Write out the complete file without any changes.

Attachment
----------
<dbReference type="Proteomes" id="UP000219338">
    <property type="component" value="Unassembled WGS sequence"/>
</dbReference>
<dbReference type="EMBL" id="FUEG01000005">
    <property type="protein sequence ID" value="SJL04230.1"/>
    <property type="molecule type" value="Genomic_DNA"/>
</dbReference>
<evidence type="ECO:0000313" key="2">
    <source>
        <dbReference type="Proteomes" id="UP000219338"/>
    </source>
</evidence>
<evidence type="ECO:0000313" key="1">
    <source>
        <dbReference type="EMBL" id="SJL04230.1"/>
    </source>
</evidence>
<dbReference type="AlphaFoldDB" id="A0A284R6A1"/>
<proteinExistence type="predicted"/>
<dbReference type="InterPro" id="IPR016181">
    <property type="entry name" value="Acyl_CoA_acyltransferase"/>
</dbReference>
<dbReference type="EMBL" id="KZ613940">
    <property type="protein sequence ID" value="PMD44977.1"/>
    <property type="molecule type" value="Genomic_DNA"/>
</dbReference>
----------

<dbReference type="Proteomes" id="UP000219338">
    <property type="component" value="Unassembled WGS sequence"/>
</dbReference>
<dbReference type="EMBL" id="FUEG01000005">
    <property type="protein sequence ID" value="SJL04230.1"/>
    <property type="molecule type" value="Genomic_DNA"/>
</dbReference>
<evidence type="ECO:0000313" key="2">
    <source>
        <dbReference type="Proteomes" id="UP000219338"/>
    </source>
</evidence>
<evidence type="ECO:0000313" key="1">
    <source>
        <dbReference type="EMBL" id="SJL04230.1"/>
    </source>
</evidence>
<dbReference type="AlphaFoldDB" id="A0A284R6A1"/>
<proteinExistence type="predicted"/>
<dbReference type="InterPro" id="IPR016181">
    <property type="entry name" value="Acyl_CoA_acyltransferase"/>
</dbReference>
<dbReference type="EMBL" id="KZ613940">
    <property type="protein sequence ID" value="PMD44977.1"/>
    <property type="molecule type" value="Genomic_DNA"/>
</dbReference>